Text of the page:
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PM launches clean coal institute -

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Reporter: Sabra Lane

PETER CAVE: The Prime Minister is trying to reassert his Government's credentials on global
warming. The first of two parliamentary inquiries into the Government's climate change policy hands
down its finding this afternoon, and Kevin Rudd has chosen today to officially launch the Global
Carbon Capture and Storage Institute in Canberra.

That's a program aimed at speeding up the commercialisation of the so far unproven 'clean coal'
technology. The Prime Minister says Australia has widespread support for the project. The
Opposition has endorsed it, saying it's the Coalition's idea, but is critical of the time the
Government has taken to set it all up.

From Canberra, Sabra Lane reports.

SABRA LANE: The Prime Minister, a famous policy wonk, loves a good acronym - like the GFC, ETS,
CPRS - and the list is getting longer.

KEVIN RUDD: The GCCSI was built on the excellent work already being done in many of the member
countries represented in this room.

SABRA LANE: The GCCSI is the Global Carbon Capture and Storage Institute. Kevin Rudd officially
launched it this morning, at the meeting of the institute's foundation members.

The aim is to accelerate the development of carbon capture and storage technology - that's
capturing the carbon emissions from coal-fired power plants and burying them underground. It's
unproven commercially, but if successful would be to the nation's benefit - as Australia is the
world's largest coal exporter, and coal is the country's most valuable export.

KEVIN RUDD: This institute recognises the cold, hard reality that coal will be the major source of
power generation for many years to come. With the 2008 IEA world energy outlook forecasting that
the share of electricity generation sourced from coal will rise from 41 per cent now to 44 per cent
by 2030, this is a reality we have to deal with.

Australia, therefore, has a national and shared global responsibility to establish the workability
of this technology and to establish it at scale.

SABRA LANE: The Government's set aside $100-million to set up the program, and so far has signed up
16 other governments and 50 major companies to contribute to the institute.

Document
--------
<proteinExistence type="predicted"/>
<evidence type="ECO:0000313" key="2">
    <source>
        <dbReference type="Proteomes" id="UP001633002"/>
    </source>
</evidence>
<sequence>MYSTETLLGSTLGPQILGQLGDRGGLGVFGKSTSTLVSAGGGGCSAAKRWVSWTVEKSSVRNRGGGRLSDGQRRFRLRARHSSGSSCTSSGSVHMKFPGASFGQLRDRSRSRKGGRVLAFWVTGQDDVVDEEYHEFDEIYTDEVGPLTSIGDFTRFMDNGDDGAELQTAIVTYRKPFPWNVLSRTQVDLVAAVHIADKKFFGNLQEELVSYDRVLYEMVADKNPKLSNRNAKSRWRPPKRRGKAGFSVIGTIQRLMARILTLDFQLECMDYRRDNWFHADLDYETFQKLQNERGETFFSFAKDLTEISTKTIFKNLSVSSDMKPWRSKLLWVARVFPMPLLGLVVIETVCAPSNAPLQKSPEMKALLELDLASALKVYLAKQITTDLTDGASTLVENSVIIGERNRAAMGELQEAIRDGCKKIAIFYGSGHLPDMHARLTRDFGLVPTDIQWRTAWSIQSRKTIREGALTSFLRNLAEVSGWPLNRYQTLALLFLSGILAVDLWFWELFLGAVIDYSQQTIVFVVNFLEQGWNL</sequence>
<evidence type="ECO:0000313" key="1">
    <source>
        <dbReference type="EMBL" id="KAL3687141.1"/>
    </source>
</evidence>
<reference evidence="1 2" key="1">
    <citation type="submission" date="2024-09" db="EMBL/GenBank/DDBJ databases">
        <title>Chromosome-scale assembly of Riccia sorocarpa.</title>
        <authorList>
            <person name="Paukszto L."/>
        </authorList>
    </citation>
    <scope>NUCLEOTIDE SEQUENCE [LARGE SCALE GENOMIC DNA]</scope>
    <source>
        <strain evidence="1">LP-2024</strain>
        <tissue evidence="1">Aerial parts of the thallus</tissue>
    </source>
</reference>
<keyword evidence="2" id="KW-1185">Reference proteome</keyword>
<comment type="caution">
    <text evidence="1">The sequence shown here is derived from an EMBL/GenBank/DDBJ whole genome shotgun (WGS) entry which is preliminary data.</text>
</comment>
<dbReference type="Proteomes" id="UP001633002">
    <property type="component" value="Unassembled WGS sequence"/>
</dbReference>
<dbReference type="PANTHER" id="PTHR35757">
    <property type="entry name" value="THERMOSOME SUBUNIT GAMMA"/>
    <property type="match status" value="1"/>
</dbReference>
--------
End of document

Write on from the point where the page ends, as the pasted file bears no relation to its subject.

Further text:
KEVIN RUDD: If we are to respond effectively to the enormous threat of climate change across the
world, we must increase energy efficiency, diversify into less carbon intensive sources, and
crucially, we must reduce carbon emissions from fossil fuels.

This will require investments across the world into search and technology solutions that can reduce
greenhouse gas emissions, while also ensuring energy security. But we need to develop those
solutions fast. We do not have any more time to waste.

SABRA LANE: The Prime Minister says coal will remain an important energy source into the future,
and so he says, the world must find ways of making it environmentally friendly.

KEVIN RUDD: Given the trajectory of increased coal consumption in the decades ahead, carbon capture
and storage is crucially important to solving the global challenge of climate change. It is
therefore urgent that we drive an international portfolio of industrial-scale CCS demonstration
projects. Industrial-scale demonstration CCS projects.

SABRA LANE: The Opposition's spokesman is Greg Hunt he says he has no objection to an idea that was
originally the Coalition's. But he accuses the Government of losing 18 months on such an important
issue.

GREG HUNT: It's a Coalition initiative which was axed effectively at the last election, put on hold
at the Budget, re-announced on the 19th of September last year, and finally, finally today, we are
seeing what was in place before the election being re-announced.

It's a classic example of the Rudd doctrine: abandon what's in place, re-badge, re-announce,
restart, and it doesn't matter if we lose 18 months and good work along the way.

SABRA LANE: And Mr Hunt's calling on the Government to take concrete steps to reduce emissions.

GREG HUNT: The most simple and practical thing we can do is commit to building two clean coal power
stations in Australia by 2020. These would create rather than destroy jobs. No more delays, no more
impediments, and please get on with it.

The second thing is, what we also need is a green carbon initiative, which will help make real,
profound and immediate changes in Australia's emissions profile, which will give us time to get our
energy sector right, and which will allow us to put in place both the solar continent vision, and
the clean coal initiatives that we need.

SABRA LANE: The Greens say it's all rubbish. Climate change spokeswoman, Senator Christine Milne.

CHRISTINE MILNE: I don't believe that carbon capture and storage will ever be economically viable.
I think renewables will leapfrog that technology in the timeframe. It is no surprise that the
United States and China are working heavily on the renewables and the efficiencies, and allowing
Australia to pour its money into carbon capture and storage.

To me, this is another case of corporate welfare - more subsidies to the coal industry, more
attempts to keep coal central to Australia's economic future, instead of recognising we need
transformative policies that get us to a low carbon, zero carbon economy as quickly as possible.

PETER CAVE: The Greens' Senator Christine Milne ending that report from Sabra Lane in Canberra.